Is Laundry Banned In Your Front Yard?
Feed this into your 'has the world gone completely mad yet o meter', and let us know what results you get, as home owners across America gear up to defend their right to hang laundry in their front yards. Yeah, you heard that right. There is evidently a national movement against people airing their clean laundry in front of others.
Carin Froehlich has become the face of repression in Pennsylvania, where local town officials and neighbors have requested that she stop hanging her washing in the front yard. In spite of the fact that there are no actual laws in place to prevent her from doing so, local officials have requested that she cease to hang her washing in front of her 18th century farm house, and two of her neighbors have left snarky notes.
“They said it made the place look like trailer trash," she says, hanging out her washing anyway.
If you think this is a frivolous issue, think again. Twenty percent of Americans live according to terms set out by housing associations, and an estimated half of these organizations have rules which penalize people who hang washing in their front yards. A lawyer representing such associations explained the rules saying "The consensus in most communities is that people don't want to see everybody else's laundry."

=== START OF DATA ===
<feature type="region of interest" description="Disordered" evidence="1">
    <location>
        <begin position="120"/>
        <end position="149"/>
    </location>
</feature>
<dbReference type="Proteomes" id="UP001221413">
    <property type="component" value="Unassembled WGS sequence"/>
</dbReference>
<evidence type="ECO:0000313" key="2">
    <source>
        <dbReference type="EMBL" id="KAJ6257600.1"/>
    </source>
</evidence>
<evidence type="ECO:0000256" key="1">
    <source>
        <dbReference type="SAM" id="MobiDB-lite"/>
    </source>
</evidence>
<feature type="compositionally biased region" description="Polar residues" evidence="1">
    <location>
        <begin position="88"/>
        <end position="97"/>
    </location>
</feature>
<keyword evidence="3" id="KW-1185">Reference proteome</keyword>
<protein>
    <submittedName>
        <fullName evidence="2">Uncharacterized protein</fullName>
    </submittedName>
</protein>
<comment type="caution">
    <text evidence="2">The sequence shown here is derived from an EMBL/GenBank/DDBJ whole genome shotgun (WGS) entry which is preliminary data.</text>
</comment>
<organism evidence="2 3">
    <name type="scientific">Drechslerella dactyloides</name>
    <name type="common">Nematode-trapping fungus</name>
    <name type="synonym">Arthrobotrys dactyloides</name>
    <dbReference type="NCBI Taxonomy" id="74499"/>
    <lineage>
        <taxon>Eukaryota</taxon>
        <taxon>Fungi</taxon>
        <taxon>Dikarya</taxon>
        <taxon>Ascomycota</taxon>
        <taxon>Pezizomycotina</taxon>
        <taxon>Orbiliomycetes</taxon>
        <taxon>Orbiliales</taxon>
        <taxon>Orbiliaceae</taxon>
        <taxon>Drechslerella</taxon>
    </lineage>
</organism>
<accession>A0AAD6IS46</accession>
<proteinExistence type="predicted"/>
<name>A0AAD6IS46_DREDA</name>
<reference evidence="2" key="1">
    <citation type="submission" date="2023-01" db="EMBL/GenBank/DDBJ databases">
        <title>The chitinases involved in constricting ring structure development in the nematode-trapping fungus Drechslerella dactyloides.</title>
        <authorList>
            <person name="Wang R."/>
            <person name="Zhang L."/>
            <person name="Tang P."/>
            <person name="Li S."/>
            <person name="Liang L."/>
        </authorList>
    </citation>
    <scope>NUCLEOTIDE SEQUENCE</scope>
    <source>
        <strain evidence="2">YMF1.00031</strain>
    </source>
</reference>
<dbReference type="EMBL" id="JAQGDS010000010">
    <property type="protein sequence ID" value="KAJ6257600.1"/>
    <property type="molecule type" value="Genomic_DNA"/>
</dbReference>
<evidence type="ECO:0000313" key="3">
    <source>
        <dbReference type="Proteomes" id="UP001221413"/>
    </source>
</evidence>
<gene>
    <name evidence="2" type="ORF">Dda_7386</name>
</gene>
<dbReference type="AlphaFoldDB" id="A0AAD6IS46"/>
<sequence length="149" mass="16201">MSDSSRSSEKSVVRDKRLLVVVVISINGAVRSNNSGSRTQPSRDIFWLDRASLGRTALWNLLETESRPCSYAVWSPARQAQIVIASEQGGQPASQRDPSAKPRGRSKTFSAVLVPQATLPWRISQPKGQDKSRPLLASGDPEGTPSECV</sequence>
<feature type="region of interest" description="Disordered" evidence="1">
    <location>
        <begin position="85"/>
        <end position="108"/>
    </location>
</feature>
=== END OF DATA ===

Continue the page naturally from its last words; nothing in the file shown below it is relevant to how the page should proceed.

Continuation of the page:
And so goes the dehumanization of the world. We don't want to see anything that isn't nice and neat and pretty because it spoils the illusion we like to build up around ourselves. People don't want to live like humans anymore, they want to live as if they were little immortal gods. They want to deny all that is human in favor of becoming slick little robots, perfect to the littlest fingernail. Imperfection is tantamount to a sin to these people who have left their humanity so far behind that they may as well be cyborgs.
As a society, we'll pay for people to torture, kill and maim overseas, but we don't want pictures of it in the media. We'll pay for our elderly to slowly fade away in neatly tended care homes, largely abandoned by their offspring because we're all too busy watching the Jonas brothers, worshiping youth, and denying our own mortality. We santize language, we sanitize images, and now apparently even though our laundry is sanitized, it is still too much for people.
Now we can't even acknowledge that people have laundry. Clean laundry has become, in effect, dirty laundry.
Don't worry though, Froehlich and others like her are fighting back. Froehlich is writing a book, and says "If my husband has a right to have guns in the house, I have a right to hang laundry.”